Plexi with Trendroid
@ Filter 14, New York
Thursday, September 27, 2001
Disaster relief of a different kind
New York City, New York.
Ever since September 11th the city has been in mourning. In recent days the mood has shifted to a quiet sort of melancholy. Although the bars have been packed with groups huddled over in quiet conversation, the dance scene has lacked the vibrancy and energy that drives it. The scores of World Trade Center benefits by the clubs & DJs have been bringing people out for a good cause, but there's still an underlying note of sadness that accompanies them. We salute all the heroes of the NYPD, FDNY and Emergency Service workers who responded to the call of duty so heroically and we mourn all those that we have lost. These have been tough times marked with uncertainty and a wary anticipation of things to come. The times they are a-changing. You would never imagine that Rudy Guiliani (Mayor of New York) would encourage us to go out dancing, but he did exactly that when he told New Yorkers to "resume their normal daily activities." We tried to do that at Plexi.
This month's Plexi party resembled a communion. The past weeks have seen New Yorkers bind together in unexpected ways under trying conditions which overshadowed and muted the tie that bound us together before the tragedy - the love of dancing. In a city as big as New York, its amazing how we have all come to know one another. This tragedy has bound us even closer together. New York has suddenly been sweetened by a certain niceness and consideration for your neighbor. The degrees of separation that connect us multiplied with heartfelt sorrow - everybody knew somebody or knew somebody who knew somebody directly affected by a loss. These binds were again fortified tonight by seeing all the familiar faces. Between hugs and smiles of recognition - the crowd proceeded to get their groove on. For many people this was the first night out dancing - the first night emerging from the smoke and rubble - a phoenix with enough energy to ignite the dancefloor. This is what New York needed.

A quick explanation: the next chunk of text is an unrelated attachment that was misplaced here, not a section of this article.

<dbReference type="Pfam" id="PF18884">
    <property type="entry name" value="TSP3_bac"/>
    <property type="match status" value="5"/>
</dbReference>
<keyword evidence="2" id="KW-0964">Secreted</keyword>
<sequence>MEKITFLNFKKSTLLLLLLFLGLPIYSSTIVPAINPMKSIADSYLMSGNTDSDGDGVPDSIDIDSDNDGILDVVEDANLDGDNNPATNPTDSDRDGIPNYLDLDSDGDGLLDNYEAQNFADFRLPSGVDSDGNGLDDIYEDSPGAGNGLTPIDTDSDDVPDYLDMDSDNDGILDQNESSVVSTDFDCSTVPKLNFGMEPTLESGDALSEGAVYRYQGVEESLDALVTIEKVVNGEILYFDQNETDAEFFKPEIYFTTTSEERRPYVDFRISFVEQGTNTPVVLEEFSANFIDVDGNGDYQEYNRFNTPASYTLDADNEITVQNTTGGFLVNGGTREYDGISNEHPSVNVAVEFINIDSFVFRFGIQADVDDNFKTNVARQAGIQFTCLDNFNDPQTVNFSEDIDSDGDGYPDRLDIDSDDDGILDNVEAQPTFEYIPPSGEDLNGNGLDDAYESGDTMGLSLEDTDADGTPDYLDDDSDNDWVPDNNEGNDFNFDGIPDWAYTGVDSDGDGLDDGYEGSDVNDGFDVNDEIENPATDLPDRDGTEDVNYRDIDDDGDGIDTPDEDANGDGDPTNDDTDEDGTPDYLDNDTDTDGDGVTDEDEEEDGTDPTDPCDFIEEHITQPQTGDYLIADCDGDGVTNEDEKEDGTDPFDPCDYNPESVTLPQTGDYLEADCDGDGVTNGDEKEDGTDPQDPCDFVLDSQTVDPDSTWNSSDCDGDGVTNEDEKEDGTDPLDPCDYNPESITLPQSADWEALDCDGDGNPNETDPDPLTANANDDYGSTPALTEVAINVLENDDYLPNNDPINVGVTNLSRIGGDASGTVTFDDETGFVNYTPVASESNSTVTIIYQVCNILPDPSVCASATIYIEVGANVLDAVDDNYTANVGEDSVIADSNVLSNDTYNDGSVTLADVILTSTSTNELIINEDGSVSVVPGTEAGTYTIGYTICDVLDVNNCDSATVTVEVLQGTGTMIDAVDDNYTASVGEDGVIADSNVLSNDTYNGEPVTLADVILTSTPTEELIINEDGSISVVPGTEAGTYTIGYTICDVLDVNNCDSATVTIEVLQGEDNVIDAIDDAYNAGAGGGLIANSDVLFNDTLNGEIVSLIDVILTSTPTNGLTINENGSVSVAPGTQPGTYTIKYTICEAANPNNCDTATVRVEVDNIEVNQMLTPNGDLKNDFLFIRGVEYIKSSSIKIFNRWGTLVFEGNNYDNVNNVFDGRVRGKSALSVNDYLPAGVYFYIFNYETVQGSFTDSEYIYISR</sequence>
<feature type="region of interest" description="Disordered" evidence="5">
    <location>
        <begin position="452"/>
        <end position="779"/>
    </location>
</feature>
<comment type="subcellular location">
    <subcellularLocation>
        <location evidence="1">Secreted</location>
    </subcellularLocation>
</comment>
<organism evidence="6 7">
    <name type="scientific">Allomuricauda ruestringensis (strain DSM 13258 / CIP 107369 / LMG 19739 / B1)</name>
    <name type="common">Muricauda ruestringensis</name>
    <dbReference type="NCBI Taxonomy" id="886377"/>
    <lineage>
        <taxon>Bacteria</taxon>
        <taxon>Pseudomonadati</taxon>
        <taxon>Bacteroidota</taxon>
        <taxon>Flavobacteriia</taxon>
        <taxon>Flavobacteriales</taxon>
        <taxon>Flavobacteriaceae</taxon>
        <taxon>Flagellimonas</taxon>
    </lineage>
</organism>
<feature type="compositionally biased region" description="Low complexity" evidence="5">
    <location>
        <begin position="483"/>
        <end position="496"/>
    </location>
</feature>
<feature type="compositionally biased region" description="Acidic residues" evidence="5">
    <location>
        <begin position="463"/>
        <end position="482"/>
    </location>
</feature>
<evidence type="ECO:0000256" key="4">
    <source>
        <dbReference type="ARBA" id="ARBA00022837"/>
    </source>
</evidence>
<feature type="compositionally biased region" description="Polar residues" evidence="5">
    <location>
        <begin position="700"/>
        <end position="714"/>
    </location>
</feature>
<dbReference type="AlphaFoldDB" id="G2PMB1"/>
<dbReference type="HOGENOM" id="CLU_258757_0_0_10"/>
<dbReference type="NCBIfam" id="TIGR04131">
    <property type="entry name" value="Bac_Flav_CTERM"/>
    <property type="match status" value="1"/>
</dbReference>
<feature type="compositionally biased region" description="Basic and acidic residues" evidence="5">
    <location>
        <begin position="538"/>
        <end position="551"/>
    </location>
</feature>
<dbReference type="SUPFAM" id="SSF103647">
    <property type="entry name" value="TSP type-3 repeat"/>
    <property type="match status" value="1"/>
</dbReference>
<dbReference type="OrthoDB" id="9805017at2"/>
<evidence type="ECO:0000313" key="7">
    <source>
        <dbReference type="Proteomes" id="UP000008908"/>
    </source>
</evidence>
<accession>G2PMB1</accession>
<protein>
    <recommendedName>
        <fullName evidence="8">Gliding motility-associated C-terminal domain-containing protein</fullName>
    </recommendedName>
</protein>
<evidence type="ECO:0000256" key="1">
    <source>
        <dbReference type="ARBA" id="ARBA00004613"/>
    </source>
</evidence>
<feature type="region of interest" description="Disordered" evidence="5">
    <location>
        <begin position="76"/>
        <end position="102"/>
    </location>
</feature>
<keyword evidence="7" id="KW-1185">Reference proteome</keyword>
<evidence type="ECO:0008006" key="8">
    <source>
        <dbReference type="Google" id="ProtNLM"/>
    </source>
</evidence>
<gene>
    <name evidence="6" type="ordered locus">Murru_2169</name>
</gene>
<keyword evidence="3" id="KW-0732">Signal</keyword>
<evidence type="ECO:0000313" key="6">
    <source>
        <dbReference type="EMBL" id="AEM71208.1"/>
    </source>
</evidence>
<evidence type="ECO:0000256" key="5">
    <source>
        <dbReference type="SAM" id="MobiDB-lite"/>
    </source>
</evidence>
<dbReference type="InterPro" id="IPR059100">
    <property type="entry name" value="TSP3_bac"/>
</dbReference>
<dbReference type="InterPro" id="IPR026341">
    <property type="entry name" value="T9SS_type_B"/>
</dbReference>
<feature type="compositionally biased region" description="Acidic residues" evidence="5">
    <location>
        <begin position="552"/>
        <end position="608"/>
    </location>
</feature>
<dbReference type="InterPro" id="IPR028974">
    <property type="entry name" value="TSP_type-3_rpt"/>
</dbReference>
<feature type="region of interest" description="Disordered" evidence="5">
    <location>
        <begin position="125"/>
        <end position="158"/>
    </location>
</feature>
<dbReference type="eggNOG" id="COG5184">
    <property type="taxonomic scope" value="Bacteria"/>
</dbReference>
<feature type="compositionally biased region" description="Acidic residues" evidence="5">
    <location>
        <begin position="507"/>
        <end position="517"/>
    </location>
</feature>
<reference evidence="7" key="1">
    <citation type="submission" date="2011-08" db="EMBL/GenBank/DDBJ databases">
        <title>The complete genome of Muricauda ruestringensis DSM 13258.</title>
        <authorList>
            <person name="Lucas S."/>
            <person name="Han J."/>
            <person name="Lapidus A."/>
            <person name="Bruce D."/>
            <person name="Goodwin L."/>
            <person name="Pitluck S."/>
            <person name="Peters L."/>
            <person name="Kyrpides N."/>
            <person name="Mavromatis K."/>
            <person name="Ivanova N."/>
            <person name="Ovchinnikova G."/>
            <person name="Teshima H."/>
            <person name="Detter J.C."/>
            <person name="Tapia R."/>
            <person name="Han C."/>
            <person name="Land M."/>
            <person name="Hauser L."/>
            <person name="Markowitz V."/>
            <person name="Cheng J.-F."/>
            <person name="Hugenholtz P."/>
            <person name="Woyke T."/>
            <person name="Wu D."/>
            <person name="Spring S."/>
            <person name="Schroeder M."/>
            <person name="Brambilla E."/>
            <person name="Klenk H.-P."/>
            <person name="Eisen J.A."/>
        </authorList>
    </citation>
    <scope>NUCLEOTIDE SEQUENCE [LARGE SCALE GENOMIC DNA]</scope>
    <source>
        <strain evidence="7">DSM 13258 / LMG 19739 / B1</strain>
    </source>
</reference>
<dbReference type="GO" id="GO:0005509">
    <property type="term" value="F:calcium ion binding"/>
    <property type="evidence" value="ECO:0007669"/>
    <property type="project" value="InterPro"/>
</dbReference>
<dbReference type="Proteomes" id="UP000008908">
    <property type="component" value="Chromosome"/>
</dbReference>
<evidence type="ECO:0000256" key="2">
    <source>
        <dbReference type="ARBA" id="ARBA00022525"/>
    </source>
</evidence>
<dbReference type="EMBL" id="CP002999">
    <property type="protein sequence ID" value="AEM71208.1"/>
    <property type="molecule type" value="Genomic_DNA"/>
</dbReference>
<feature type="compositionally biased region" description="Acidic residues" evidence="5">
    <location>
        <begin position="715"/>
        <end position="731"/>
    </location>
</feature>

The opening set by resident Jason Jollins got the crowd in the mood with some deep, groovy house as we held anticipation for Trendroid (last seen the same night Twilo closed back in May). There's been a buzz about Trendroid from DJs and producers alike. They were a definitive part of the party. I usually find the best parties are in the company of DJs who really know how to enjoy the crowd. In a small, intimate club like Filter 14, the DJ and dancer are one and we move together to the same beat. Trendroid knows this and the special moments came when they played their own tracks; "Ignition" and a promising, yet unreleased one "Take Control." In addition, some familiar tunes included; Crystal Method's "Murder" (John Creamer and Stephane K), Ubu's "Pixels", New Order's "Crystal", Kings of Tomorrow's "Finally", X-Press 2's "Smoke Machine", and Simulation's "Simulation" amongst many other unknowns provided the disaster relief for the night. In our world of uncertainty, the music of the night filled us with a promise of a better tomorrow.
The venue Filter 14 has been dubbed by the dancing cognoscenti as the mini-Twilo. It was the music and the vibe that made Twilo great and Plexi has managed to recreate that albeit on a smaller scale. The sound system is stellar and watching the dancefloor in action, it was obvious that the Plexi party attracted dancers who could in great confidence ask, "can you dance to my beat?"
Music makes the people come together and in times like these it is much needed. So, as the scene continues on in New York, we heed the advice to continue on and vow to remember those we've lost. Now more than ever I feel the unity and support of the global dance community. Let us revel in the music and spread the love & energy on the dancefloor. I Love New York!